By Robert Craven, MD at The Directors’ Centre

Businesses that have recently suffered the ultimate indignity from keeping their heads well and truly planted in the sand include:

• PC World
• Blockbuster
• Woolworth
• Millets

But even if your name is not on the casualty list then the world looks pretty tough. Here is the transcript of an identical conversation I had this morning, one with a global brand name giant, and then with a London-based small business:

• “We were known to be the best, the very best... we were unique... But now the competition has caught up with us.”
• “In fact, the competition is starting to overtake us…”
• “And retail is no longer where the battle is fought....”
• “Everyone checks us out on the web and on social media before they even think of actually talking to us...”
• “We used to be able to manage the message, what was said about us where and when.... but now the power of the independent intermediary, opinion-gatherer or testimonial rules the roost. “
• “People have always talked... but now they can reach so many people.”
• “And price. You can now buy an almost identical product but at a fraction of our price.”

It is getting tougher out there for most businesses. Customers are smarter and better-informed and less loyal than they had been. They no longer need to, and in fact they don’t, believe you.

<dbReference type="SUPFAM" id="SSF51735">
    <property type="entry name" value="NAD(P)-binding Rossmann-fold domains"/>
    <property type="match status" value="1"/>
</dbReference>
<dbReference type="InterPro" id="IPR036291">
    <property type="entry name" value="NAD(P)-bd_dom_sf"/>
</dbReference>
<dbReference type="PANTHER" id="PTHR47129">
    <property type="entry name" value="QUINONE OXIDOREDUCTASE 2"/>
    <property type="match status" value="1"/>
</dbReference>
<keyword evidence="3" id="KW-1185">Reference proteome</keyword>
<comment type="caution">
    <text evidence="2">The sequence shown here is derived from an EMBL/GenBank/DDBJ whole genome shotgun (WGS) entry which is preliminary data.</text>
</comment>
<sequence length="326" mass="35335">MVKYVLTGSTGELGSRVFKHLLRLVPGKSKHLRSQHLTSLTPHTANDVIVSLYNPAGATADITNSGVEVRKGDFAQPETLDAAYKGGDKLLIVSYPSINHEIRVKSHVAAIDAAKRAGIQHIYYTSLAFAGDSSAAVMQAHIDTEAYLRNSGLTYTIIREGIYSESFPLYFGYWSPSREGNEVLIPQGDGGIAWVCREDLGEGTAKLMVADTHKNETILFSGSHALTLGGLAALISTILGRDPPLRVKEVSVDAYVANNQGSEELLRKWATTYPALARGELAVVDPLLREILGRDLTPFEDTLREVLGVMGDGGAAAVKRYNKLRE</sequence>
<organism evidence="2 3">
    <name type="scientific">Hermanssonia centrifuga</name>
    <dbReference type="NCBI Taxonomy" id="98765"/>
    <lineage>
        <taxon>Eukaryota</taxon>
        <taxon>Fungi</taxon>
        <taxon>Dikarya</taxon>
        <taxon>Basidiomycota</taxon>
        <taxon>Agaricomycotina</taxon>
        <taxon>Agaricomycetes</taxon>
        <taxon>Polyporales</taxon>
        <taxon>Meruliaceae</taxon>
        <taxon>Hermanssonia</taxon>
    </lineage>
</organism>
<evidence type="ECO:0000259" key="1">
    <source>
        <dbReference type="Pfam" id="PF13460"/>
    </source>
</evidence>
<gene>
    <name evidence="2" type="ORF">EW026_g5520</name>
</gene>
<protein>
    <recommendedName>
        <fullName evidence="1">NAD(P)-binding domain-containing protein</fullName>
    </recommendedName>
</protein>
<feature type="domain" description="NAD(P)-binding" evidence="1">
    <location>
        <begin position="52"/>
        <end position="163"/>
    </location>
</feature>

So what is to be done?

Do not join the queue heading for oblivion by competing on price. As Michael Porter says, “Competing on price is a mug’s game unless you can afford to go cheaper than the competition.”

What the outside world is telling us is:

1) Don’t believe your five-year-old model
2) Recognise that the internet is not just a phase that only applies to youth brands
3) Brands that deliver on quality can still do very nicely.

Sticking to the old model is what has driven so many businesses into the ground.

When 54% of people have more online interaction than offline interaction, then it is time to wake up and smell the coffee.

A quick example: the auto industry has seen the number of visits to a showroom before a sale crash from five to one... car buyers rate the online experience as the number two influence of the sale putting the retail experience at number one. So, what does this mean? On the one hand your online presence/reputation/footprint is more important than it has ever been. On the other hand, far fewer opportunities to meet the customer face-to-face means you have got to get it absolutely right first time.

Time to change?